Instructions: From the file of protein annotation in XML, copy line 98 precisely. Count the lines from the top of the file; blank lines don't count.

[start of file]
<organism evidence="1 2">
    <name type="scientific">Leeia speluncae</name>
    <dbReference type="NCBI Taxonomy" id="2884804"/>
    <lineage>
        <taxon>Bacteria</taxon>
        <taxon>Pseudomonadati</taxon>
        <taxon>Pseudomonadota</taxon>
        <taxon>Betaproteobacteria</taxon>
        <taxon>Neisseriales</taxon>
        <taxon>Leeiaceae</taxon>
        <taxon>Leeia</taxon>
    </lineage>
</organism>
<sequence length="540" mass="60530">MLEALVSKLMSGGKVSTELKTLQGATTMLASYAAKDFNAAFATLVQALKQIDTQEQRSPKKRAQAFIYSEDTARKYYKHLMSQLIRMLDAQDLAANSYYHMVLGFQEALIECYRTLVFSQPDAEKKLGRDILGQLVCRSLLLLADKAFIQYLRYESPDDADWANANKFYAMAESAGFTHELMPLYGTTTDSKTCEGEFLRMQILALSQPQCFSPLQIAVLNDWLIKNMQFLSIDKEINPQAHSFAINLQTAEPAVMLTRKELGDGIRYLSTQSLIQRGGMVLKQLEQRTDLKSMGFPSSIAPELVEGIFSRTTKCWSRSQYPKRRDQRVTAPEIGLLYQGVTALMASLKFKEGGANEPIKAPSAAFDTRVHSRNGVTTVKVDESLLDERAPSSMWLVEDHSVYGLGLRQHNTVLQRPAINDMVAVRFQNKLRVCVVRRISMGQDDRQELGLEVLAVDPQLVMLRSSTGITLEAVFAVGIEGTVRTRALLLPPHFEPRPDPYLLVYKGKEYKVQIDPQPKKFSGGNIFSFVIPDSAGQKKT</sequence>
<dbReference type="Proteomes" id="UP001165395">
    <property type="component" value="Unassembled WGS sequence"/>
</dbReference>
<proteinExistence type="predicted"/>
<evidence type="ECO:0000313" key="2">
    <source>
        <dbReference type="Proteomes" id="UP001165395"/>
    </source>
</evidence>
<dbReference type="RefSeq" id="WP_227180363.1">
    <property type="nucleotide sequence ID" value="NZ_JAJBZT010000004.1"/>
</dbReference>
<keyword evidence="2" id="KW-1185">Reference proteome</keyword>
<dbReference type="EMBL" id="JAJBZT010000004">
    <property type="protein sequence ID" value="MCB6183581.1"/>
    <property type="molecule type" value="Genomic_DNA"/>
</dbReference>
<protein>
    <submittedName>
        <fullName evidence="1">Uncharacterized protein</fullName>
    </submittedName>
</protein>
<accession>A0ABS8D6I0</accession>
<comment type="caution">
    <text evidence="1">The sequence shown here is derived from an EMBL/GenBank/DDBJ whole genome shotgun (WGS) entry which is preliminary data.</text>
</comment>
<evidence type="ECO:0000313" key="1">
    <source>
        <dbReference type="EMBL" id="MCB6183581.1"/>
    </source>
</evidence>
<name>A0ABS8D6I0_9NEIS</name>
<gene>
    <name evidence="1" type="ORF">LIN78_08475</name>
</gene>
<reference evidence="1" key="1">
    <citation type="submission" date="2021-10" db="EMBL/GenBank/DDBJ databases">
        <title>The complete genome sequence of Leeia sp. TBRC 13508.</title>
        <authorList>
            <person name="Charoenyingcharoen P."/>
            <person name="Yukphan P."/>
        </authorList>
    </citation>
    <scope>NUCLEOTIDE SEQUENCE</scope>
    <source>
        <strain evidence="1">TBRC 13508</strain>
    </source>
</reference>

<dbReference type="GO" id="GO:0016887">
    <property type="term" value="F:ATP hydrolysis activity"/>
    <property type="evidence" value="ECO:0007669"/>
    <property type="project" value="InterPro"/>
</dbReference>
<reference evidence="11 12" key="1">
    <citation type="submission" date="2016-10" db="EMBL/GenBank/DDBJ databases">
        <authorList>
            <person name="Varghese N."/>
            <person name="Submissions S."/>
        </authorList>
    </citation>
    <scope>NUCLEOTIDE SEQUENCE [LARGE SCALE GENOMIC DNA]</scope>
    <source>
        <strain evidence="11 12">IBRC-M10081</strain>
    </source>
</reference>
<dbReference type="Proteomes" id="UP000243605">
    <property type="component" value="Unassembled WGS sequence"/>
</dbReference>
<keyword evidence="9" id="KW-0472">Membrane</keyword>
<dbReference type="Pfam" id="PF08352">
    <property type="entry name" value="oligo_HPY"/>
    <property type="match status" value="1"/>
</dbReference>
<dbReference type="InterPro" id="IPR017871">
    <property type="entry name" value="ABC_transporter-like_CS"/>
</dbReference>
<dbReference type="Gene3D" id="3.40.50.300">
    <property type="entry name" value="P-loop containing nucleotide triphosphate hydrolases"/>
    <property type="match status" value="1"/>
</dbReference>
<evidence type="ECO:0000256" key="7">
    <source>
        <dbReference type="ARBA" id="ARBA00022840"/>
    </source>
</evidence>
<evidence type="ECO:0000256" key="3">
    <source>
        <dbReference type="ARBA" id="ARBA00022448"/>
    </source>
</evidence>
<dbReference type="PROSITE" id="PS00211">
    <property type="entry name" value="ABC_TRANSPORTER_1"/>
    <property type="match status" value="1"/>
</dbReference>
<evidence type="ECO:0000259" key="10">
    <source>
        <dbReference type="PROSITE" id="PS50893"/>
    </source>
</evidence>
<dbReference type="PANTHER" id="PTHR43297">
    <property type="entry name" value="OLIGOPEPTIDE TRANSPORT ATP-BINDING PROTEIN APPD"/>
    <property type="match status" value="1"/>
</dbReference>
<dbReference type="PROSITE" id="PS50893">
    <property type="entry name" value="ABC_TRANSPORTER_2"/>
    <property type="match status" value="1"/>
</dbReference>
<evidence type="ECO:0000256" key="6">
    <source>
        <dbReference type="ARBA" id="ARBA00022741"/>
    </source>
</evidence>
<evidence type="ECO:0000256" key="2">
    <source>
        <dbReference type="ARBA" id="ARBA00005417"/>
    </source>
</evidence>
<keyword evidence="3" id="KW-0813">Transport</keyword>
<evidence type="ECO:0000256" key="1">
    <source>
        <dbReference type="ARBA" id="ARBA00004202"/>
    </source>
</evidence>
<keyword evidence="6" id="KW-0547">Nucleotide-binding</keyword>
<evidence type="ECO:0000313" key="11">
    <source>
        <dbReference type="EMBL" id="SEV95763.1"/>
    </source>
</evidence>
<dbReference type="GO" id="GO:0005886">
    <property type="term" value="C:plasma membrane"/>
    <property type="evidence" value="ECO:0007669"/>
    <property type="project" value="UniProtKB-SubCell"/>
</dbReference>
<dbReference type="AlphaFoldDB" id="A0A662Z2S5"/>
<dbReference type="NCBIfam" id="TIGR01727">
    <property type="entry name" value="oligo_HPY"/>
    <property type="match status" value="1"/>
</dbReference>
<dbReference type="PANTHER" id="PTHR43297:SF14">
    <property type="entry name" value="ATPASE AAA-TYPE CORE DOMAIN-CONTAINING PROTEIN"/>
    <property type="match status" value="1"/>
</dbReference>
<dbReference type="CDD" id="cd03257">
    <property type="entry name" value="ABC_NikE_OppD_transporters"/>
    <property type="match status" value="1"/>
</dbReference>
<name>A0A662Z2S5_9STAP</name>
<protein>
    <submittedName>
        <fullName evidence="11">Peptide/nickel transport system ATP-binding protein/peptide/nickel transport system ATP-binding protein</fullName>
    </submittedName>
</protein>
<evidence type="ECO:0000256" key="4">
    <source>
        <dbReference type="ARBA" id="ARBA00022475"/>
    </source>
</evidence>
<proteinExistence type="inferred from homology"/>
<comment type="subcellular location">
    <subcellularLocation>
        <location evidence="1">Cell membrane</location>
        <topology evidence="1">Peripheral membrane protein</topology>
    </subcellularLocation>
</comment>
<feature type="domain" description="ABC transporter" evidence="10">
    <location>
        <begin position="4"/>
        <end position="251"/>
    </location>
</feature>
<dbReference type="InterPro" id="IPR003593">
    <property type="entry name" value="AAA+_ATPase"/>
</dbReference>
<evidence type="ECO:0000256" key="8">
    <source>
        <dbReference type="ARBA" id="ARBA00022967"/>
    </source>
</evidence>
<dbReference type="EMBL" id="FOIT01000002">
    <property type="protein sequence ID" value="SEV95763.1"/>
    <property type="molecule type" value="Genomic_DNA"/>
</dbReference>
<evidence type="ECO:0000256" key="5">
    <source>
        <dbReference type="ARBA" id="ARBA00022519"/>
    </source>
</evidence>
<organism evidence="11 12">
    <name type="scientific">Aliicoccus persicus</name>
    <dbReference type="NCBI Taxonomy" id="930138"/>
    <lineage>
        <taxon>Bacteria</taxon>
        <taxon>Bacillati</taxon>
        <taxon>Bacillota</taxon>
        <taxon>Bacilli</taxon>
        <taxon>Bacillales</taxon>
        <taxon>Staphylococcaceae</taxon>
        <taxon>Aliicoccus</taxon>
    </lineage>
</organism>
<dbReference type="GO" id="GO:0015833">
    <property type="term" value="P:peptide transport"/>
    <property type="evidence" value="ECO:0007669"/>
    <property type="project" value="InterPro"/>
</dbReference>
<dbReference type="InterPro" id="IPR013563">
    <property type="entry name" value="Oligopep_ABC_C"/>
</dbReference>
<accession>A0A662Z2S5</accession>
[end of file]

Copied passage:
    </source>